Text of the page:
P R O F I L E
Picture right- Woburn Abbey circa 1890.
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The Abbey has been the home of the Russell family since the 12th century. The buildings and gardens have undergone much alteration over the centuries and this process continues with restorations as well as new innovations.
Woburn Abbey has three contenders for the title of grotto. The first is in the house itself, the second is a lakeside folly in the grounds and the third is a cave beneath the Chinese pavilion also in the grounds. All three grottoes are within a short walking distance from the visitor reception and gift shop.
The First Grotto - Woburn Abbey Grotto Room
Pictures 2 (above and left) - interior styling of the Abbey Grotto with the Earl's coat of Arms above the door.
The grotto is an impressive ground floor room incorporated in the 4th Earl of Bedford's new wing to the house. It is believed to date between the late 1620s and 1641. The coat of arms of the Earl is incorporated in the interior styling over the doors. Isaac de Caus is the likely designer and Nicholas Stone the master mason who created the work. The latter was Master Mason to King Charles I.
Three arches along one side lead to the outdoors. Facing north, these arches are now glazed. In fact glaziers bills for the 1650s confirm that the arches were glazed from an early date. The arches would have allowed the aristocracy to move from the house to the grounds while avoiding the sun at its height, thus perpetuating the fair skin appearance of the upper classes.
Opposite the arches is a large niche water fountain and pool, which once is believed to have included a statue of Neptune against a backdrop of dark grey and deep red tufa-like rock. The statue and the water are no longer present however above the niche a figurehead of Neptune is accompanied by Nereid and Triton. The whole chamber is extensively decorated with dressed stone, pebbles and shell work. When lit by candlelight the reflections from the water trickling over the tufa into the pool and shells would have been magical.
Today the niche is honoured with a statue of Dionysos dating from the mid second century AD. The grapes held by the marble figure remind us that he was the God of wine. The figure has undergone some repair having been purchased in Rome in 1763/4 by the Earl of Upper Cissory. It ended up in the hands of the 6th Duke of Bedford in 1822 after being presented to him by the former Earl's son, Lord Holland. Other mythological figures present include a relief of Papposilenus and two drunken satyrs, Minerva Custos, Ceres Goddess of corn, Matilda the niece of Emperor Trajan and Cupid the winged god with his bow. Many of these artefacts date back 2000 years thus perpetuating the ethos of the Renaissance revival of Roman and Greek art and learning. Also in the grotto there are numerous items of grotto style furniture dating from the 19th century.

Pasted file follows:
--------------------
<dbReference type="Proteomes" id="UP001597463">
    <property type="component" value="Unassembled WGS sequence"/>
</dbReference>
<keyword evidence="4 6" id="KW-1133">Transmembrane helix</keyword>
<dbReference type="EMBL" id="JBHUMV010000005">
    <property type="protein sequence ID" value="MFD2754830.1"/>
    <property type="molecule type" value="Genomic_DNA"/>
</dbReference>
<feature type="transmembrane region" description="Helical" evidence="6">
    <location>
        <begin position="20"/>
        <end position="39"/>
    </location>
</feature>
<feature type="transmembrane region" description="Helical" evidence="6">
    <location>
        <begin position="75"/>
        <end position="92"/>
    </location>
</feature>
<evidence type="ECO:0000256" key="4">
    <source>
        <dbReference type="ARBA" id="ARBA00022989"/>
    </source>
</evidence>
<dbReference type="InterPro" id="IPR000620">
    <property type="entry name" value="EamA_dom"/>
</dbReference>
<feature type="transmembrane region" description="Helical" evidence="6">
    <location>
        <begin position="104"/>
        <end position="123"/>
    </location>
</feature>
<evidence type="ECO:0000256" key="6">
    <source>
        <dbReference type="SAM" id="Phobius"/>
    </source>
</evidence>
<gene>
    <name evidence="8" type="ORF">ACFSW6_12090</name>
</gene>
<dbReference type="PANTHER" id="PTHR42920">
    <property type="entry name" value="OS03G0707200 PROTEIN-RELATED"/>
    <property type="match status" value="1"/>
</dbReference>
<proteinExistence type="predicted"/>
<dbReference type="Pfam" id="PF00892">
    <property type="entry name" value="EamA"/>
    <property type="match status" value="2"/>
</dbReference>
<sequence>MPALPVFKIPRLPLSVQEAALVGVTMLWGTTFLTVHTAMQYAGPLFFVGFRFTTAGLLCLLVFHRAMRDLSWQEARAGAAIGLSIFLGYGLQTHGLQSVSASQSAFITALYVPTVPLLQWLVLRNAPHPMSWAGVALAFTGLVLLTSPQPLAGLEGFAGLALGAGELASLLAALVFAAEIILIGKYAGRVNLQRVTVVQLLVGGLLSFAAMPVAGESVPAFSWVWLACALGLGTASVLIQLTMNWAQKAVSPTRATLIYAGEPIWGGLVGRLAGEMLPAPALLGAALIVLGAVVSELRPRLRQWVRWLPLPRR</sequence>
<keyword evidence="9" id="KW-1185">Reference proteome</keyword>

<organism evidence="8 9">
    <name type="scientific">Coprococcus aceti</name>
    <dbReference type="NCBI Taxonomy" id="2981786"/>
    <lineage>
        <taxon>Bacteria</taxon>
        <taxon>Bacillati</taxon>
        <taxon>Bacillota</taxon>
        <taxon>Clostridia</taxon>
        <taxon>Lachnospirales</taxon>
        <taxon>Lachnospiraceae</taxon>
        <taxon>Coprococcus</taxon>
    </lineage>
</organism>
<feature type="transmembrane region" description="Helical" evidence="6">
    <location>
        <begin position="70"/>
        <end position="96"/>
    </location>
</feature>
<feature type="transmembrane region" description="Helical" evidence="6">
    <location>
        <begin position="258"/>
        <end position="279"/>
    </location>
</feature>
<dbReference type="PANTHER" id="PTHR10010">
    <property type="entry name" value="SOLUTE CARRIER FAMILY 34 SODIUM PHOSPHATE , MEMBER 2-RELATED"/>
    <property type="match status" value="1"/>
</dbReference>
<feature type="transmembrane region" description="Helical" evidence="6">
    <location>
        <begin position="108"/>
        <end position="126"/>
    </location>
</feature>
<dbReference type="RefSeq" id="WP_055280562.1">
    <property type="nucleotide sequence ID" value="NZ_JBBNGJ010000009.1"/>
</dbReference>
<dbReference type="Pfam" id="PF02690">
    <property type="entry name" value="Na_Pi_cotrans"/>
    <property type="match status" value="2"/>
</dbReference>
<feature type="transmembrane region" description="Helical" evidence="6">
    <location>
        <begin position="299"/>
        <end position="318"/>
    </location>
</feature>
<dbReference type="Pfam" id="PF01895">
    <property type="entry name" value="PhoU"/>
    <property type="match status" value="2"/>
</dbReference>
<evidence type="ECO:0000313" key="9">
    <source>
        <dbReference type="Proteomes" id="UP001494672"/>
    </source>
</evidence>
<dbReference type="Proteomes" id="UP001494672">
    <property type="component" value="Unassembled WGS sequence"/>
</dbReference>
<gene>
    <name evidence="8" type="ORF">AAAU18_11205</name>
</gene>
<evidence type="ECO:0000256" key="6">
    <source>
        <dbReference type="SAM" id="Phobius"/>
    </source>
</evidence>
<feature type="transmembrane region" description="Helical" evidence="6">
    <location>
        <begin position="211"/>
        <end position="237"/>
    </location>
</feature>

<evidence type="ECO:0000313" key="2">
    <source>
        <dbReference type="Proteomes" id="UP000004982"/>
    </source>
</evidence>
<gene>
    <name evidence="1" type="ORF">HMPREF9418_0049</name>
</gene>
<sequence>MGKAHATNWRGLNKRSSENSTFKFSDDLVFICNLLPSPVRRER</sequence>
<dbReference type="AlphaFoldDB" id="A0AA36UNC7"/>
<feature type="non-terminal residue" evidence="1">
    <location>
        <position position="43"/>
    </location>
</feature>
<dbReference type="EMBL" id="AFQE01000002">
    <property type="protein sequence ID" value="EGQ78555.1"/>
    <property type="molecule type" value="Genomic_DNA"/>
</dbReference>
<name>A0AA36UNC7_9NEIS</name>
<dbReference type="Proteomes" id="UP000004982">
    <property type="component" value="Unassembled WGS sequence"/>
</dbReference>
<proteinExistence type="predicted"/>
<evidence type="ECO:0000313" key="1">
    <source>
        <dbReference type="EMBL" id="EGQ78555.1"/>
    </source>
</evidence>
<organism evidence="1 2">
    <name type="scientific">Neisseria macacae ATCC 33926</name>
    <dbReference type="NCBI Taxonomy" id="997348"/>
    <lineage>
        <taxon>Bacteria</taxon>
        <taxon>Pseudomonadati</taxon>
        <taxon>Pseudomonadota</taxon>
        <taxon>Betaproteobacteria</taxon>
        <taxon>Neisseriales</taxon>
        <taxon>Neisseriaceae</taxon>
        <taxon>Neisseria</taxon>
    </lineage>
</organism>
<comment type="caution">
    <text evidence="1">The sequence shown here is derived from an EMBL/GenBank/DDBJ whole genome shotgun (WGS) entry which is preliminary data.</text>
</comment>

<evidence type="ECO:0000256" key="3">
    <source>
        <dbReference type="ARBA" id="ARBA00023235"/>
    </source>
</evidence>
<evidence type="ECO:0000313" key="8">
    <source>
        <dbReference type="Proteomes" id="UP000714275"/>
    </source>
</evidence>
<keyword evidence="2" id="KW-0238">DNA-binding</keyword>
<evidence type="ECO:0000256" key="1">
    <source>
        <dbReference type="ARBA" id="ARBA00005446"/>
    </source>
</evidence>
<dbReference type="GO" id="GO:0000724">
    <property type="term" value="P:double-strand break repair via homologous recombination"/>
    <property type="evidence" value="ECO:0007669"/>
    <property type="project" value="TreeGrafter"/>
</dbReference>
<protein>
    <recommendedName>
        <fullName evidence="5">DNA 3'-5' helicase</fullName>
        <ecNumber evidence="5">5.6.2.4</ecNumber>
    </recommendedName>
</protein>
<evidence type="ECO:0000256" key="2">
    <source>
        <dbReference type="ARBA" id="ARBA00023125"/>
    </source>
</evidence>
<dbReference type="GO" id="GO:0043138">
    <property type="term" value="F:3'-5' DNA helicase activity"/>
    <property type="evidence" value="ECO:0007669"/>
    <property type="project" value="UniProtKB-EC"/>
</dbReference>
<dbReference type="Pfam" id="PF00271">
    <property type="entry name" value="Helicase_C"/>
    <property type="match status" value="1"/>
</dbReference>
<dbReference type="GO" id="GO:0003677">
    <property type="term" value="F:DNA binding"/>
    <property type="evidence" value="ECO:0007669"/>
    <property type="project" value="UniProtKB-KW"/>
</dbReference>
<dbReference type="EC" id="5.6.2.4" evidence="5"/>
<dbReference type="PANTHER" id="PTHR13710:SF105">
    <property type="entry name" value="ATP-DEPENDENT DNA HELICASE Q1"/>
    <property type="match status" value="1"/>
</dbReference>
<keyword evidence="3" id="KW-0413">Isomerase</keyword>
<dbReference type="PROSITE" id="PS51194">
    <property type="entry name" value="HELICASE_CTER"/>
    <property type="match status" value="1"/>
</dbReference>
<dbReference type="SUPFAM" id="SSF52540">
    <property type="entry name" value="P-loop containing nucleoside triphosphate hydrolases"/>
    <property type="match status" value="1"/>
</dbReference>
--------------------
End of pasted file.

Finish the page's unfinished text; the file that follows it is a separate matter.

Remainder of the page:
The grotto is the earliest surviving room of its kind in Britain and is in remarkably good order. As such it is an indication as to the possible nature of the Grove of Diana and Henry VIIIs pioneering grotto at Nonsuch.
The Second Grotto - The Shell House Folly Grotto
is a grade 2* listed building. It was first listed in January 1961 by English Heritage. At the time it was described as a small octagonal building of single storey with embattled parapet featuring triangular merlons. It had pointed arched openings to alternate sides with a part glazed double door to the south with ornamental cast iron glazing bars.
The strcture was built for the 6th Duke of Bedford by Sir Jeffry Wyatville in 1811. A feature of the building is the unusual rocks and mineral specimens used to construct the exterior wall, many of which came from Devon and Cornwall. The grotto and rose arches have been recently restored. Inside shells adorn the walls but only where they have survived the ravages of time. The interior is in a sorry state but will no doubt be restored to former glory in due course. (written in 2014)
Picture 7 right - the interior of the Folly Grotto showing what appears to be a dry pool for a water feature, an urn and a mythological plaque.
The Third Grotto - the cave beneath the Chinese pavilion
This is a comparatively new innovation. The cave and rock garden predate the pavilion and once there was a water feature on the mound of rocks by the lake. The pavilion was added in 2012 and a walkway was added in 2014 making the rocky stairs redundant. The cave in an S shape provides a route through the landscape feature from one side to the other.
Picture 9 below - the mysterious cave beneath the Chinese pavilion.
GREAT BRITISH GROTTO GRADING
Open set times only
Access by Road, Access on Foot, Disabled Access, Entry Fee, Grottoes - more than one, Part of a larger tourism attraction, Restaurant/Food, Retail Souvenir Shop, Toilets, Tourism Information
Country town/village, Rural
England - Central
THE FEATURES PRESENT
+A created provenance that links it to ancient mythology or legend, +Cared for and maintained in good condition, +Crystals and/or minerals, either natural or simulated, +Dark and mysterious chambers and cave like spaces, +External rock structures, either real or simulated, +Fossils and/or shells incorporated into the decor, +Internal stonework that is natural, recycled or simulated to give a subterranean decor, +Stunning setting and location, +Viewing points from within to an intriguing landscape outside, GRADED NINE